Russ Nelson has an impressive resume: serving his country in the U.S. Army since 1983 with the current rank of command sergeant major. He has served Forest Park through the fire department since 1994 with the current rank of lieutenant.
Nelson shared some thoughts on Veterans Day based on these experiences. He wasn’t on the front lines in combat, but he came quite close. In 2003 during the build-up to the Iraq War, he was deployed to Kuwait in a unit of engineers with the mission of prepping all the bases and building roads and pipelines in preparation for the invasion force for the war that began on March 20 of that year.
“We took some small arms fire as we were flying in,” he said, “and as we followed the invasion into Iraq, we had to watch for IEDs because we never knew where the lines of conflict were.”
During most of his military career, his MOS (Military Occupational Specialty) was repairing Huey helicopters, carpentry, firefighting and, as he rose in rank, management. Right now, as a reservist, he supervises six companies of drill sergeants.
“One of the biggest things I think about as Veterans Day approaches,” he said, “is that I hear a lot of veterans at the American Legion, who served during the Korean or Vietnam Wars, say they were ‘just a’ cook or truck driver, meaning they weren’t at the front lines getting shot at. Behind every combat soldier there are about three supporting soldiers. There are a ton of people behind the scenes that people don’t really think about, but they still played an important role.”
Except for flying into Kuwait, Nelson never came directly under fire, but he did see some troubling things. He said a shooter came on the base where he was stationed and he saw soldiers get shot. He does not suffer from nightmares or PTSD. In fact, he credits his experience in his civilian job as a firefighter with preparing him for what he witnessed in Iraq.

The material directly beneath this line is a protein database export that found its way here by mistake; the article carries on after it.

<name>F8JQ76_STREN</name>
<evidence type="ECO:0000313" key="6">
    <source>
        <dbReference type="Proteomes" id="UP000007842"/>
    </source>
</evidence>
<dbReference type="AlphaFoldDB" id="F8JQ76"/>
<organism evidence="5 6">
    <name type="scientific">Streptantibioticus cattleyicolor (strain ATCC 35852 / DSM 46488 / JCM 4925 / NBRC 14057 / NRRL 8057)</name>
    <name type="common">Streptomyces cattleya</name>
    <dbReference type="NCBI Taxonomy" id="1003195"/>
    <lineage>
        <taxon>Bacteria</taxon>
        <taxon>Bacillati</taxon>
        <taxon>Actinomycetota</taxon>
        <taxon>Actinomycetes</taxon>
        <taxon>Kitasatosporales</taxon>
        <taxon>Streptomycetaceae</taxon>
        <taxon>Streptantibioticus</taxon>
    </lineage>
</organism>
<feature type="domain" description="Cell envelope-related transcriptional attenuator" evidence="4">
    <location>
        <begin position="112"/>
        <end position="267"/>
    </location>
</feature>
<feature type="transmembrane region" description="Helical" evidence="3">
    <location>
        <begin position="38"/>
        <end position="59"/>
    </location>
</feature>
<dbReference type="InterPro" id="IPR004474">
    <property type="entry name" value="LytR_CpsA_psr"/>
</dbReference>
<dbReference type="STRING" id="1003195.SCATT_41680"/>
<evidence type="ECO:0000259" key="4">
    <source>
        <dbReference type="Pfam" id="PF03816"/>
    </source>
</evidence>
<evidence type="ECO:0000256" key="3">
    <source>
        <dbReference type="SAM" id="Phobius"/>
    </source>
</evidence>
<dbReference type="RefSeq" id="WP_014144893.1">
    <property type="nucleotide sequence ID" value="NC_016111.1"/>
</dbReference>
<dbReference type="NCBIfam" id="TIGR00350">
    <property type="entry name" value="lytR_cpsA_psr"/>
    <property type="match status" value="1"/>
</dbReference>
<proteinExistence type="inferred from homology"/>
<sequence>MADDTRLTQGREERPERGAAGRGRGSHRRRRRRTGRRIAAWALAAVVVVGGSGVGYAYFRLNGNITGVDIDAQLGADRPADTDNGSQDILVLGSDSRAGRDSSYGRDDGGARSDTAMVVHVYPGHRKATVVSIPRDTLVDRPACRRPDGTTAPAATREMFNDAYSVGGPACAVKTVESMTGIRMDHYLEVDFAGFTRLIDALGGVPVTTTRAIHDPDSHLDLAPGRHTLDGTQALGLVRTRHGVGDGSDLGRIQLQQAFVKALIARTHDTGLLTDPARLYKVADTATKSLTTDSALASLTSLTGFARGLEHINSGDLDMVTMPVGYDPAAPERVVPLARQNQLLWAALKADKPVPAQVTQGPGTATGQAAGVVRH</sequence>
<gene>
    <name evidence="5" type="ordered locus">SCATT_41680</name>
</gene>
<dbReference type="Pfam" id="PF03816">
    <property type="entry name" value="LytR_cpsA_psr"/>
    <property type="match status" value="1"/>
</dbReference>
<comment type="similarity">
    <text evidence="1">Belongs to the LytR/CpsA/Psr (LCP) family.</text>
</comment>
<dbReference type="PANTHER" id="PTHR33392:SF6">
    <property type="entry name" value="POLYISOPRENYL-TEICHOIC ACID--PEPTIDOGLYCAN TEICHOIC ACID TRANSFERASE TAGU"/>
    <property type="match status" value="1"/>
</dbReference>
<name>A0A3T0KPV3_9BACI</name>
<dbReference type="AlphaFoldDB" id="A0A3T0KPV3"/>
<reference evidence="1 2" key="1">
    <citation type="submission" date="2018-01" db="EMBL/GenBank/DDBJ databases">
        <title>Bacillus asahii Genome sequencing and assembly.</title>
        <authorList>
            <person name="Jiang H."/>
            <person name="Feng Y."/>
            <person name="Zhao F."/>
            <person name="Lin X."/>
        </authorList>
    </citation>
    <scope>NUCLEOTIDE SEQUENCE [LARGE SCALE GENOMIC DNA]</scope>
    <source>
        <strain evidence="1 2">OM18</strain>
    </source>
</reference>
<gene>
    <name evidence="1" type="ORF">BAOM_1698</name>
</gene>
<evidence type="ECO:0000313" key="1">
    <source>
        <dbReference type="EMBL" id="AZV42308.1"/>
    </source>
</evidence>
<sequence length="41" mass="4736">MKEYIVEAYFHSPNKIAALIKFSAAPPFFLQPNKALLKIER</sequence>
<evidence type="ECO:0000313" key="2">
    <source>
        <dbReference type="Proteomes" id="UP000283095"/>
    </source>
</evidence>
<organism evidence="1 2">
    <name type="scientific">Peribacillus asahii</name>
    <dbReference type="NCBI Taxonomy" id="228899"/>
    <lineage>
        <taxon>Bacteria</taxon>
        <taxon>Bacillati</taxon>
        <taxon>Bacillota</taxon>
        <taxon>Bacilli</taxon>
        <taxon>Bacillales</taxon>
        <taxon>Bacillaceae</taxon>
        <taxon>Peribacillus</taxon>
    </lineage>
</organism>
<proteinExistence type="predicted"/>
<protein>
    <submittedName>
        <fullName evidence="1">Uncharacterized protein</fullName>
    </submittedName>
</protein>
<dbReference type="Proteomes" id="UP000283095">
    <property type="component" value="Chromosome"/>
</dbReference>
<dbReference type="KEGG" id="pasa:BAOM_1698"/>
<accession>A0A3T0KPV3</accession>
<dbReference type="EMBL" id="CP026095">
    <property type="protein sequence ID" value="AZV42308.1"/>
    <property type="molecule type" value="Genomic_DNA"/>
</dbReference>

“I think being with the fire department helped me,” he said. “We’ve had car accidents where you’re cutting people out of a car and they die right there. You’re talking to them one minute and the next minute they’re not there. Decapitations from accidents, suicides, people you find days after they’ve passed away in their apartments. Just seeing all the death and the injuries, you have to build some kind of a mental wall. Sometimes I look at it as if it’s not real in order to be able to deal with it.”
Rev. Charles Cairo, who has lived in Forest Park since 1979, was discharged from the Air Force in 1968, a time when little appreciation was shown for Vietnam veterans.
Cairo said his son Joel joined the Army after graduating from high school, but after a year of that, he wanted more of a challenge so he joined the Marine Corps and had to go through basic training all over again. He graduated boot camp with highest honors and a meritorious promotion. A few years later, he announced he had married Eileen, another Marine.
“In the Cairo family, we’ve always had one member in the military. Our youngest son is a Marine as well as his wife. I’m over 70 years old now. My two boys took me to Las Vegas for my 60th birthday to see Cirque Du Soleil and the Cintas. During the Cintas show there was well over a thousand people. Mid-show, the main actor asked for the house lights to be turned on and for all the military personnel to stand. As I stood, I saw my son across the table applauding me as I was applauding him. It was a moment of ‘satori’ [awakening] in which I realized he was no longer just my son, but also a brother in arms.”